Permits szhow decline in building, but optimism persists
Steamboat Springs — When general contractor Jeff Koepfer was siding a home this winter, construction workers stopped by daily looking for work. Last spring, his answering machine was overflowing with workers looking for projects.
“There are a lot more people available to do work than there used to be,” said Koepfer, the owner of Yampa Valley Builders. “Especially in the beginning of the winter, I just couldn’t believe how many stopped by every day looking for work, willing to do whatever.”
Koepfer’s experience is anecdotal evidence behind the hard facts supplied by the Routt County Regional Building Department, which show that construction valuations dropped by $36 million last year for Steamboat Springs and the rest of Routt County.
Mark Marchus, chief building officer for the building department, produced 2001 figures that showed Steamboat Springs had $59 million worth of construction last year, compared to $81 million in 2000. Routt County saw a $14 million drop with $60 million worth of construction in 2001 compared to $74 million in 2000.
Marchus predicts the construction market will continue to tighten before evening out at pre-1998 levels. Unfortunately, an oversupply of workers remain from the commercial building boom that year.
In 1998, the building of the Steamboat Grand, an addition to the Sheraton and the Yampa Valley Medical Center sent construction values rocketing to a city and county total of $203 million. It also drew in construction companies that are now having a hard time finding work as building returns to normal.
In 1997, total construction valuation was $69 million, with the city accounting for $39 million and the county for $30 million.
“(1998) put us into explosive growth for a fast, very short period of time. Several hundred outfitters moved into the area to handle the jobs,” Marchus said. “As a result, a lot of these people, who came to do that work during that period of time, would like to stay here. But a great deal of contractors don’t have enough work to give them all jobs.”
After 1998, other big projects like Canyon Creek at Eagle Ridge and Catamount, kept the construction market strong, before the market started to slide halfway through last year.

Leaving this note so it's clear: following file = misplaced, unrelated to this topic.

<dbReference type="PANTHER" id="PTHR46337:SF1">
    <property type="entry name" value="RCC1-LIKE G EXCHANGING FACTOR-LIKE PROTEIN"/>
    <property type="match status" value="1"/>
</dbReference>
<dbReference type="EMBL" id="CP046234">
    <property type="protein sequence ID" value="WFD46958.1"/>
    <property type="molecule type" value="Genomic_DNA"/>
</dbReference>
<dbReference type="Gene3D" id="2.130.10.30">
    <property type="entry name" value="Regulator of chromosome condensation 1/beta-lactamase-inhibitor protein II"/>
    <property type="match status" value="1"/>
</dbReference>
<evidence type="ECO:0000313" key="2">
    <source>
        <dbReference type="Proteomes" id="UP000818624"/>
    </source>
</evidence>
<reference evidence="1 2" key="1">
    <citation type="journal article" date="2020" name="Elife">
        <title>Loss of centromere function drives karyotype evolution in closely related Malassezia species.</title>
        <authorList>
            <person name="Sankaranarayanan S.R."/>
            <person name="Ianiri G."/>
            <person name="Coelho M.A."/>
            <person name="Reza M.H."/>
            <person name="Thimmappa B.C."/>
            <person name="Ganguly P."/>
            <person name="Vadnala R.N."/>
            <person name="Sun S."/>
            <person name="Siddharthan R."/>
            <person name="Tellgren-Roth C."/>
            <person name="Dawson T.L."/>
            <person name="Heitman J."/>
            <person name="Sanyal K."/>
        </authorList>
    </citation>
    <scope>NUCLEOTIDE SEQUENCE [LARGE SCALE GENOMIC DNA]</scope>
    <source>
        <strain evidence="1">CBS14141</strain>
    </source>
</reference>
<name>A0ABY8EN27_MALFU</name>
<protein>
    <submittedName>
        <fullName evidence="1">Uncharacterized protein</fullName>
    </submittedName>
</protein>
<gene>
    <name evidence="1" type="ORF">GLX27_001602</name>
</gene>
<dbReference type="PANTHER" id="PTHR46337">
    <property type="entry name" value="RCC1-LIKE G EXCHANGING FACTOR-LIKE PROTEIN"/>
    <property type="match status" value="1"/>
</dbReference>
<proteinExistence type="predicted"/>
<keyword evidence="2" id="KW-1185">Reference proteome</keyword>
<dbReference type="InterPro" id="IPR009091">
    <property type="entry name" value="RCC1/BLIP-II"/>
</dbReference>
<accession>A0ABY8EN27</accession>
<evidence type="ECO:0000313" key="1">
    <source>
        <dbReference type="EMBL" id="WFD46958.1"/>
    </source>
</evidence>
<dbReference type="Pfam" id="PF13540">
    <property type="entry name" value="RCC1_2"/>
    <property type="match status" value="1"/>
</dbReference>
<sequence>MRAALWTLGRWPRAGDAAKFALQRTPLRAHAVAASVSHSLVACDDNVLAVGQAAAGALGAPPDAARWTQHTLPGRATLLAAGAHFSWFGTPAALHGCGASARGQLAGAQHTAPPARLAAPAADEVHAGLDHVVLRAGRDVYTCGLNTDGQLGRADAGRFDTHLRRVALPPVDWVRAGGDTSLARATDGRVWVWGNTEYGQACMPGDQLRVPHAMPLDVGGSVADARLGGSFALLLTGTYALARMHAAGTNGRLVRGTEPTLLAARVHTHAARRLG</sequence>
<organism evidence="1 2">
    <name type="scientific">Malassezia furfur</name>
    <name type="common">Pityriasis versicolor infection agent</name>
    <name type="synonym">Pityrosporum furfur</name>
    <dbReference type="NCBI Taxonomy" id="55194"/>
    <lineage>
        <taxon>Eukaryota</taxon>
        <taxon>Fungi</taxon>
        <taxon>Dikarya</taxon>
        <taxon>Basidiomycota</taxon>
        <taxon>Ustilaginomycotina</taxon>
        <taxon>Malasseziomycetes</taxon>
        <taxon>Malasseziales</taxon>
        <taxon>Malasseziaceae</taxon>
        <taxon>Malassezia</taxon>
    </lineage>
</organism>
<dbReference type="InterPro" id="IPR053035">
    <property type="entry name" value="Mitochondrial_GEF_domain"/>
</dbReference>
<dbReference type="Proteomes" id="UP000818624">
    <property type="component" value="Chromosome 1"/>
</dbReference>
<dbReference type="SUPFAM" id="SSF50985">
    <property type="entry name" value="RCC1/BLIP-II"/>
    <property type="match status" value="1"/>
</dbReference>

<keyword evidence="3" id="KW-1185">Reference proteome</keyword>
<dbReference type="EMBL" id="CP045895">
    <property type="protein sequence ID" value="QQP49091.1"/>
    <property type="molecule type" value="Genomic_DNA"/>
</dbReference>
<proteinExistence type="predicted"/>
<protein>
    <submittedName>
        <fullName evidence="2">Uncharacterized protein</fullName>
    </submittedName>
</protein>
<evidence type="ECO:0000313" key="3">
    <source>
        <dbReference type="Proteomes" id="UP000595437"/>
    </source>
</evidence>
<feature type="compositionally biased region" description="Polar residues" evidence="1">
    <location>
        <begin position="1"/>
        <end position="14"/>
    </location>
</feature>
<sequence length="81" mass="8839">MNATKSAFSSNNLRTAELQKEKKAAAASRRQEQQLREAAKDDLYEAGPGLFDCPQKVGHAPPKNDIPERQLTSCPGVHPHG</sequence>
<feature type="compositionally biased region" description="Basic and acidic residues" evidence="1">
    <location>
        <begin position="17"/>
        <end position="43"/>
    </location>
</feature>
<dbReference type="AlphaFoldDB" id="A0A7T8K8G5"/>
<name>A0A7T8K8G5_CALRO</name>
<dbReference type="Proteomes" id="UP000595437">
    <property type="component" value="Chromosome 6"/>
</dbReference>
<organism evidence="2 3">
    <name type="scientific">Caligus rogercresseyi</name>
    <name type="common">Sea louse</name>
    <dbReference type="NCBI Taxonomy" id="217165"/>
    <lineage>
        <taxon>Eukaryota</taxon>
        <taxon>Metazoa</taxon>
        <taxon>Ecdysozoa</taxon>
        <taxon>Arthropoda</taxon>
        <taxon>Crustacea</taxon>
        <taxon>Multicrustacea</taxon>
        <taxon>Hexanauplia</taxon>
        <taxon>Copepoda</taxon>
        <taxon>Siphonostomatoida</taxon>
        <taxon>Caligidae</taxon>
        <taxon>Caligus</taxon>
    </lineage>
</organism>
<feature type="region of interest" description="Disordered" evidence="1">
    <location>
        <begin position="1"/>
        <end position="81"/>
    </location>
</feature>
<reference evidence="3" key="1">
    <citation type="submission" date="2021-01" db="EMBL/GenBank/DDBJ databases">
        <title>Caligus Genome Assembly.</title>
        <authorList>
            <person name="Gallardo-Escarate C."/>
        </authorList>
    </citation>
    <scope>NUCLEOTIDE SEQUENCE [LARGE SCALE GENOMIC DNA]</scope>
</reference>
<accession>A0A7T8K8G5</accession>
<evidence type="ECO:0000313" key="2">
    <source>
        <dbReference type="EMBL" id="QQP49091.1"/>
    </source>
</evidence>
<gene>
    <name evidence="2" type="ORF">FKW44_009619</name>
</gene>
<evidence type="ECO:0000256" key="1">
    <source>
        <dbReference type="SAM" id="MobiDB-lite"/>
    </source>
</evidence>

Marchus said that September 11 did not have much of an effect on the already falling market because most contractors had stopped for the winter.
Seth Wilson, who owns Wilson Construction Inc., said he definitely experienced a downturn.
“Before (developers) would take anybody for a job, take the first person they could get,” Wilson said. “Now I think you’re actually finding that (contractors) go out and work for half the amount. They’re trying to underbid the job.”
Wilson is optimistic that as more plans begin to be processed in the county building department things might pick up in June or July.
Marchus expects more single-family housing will be built and fewer multi-family complexes.
“My prediction would be a pretty stable housing market,” Marchus said. “We should be in the neighborhood of 120 to 125 homes per year as long as interest and building materials stay low. That makes the market continue to grow.”
For the city, 48 single-family building permits were granted in 2001, which was a dramatic drop from 88 the year before and 89 in 1999.
Although 2000 saw fewer permits given for duplex and multi-family homes, more units were actually built. In 2001, 34 duplex units were built compared to 54 in 2000 and 77 multi-family units were built in 2001 compared to 164 in 2000.
One trend the county is beginning to see, Marchus said, is more affordable housing being built around the city’s perimeters and in the bedroom communities of Hayden and Oak Creek as land decreases in the city.
“I think there will be more homes in the outlying community areas, especially in Hayden and to some degree Oak Creek,” Marchus said. “There are not any available lots in Steamboat. The availability of single family lots is out in the county and not in the city.”
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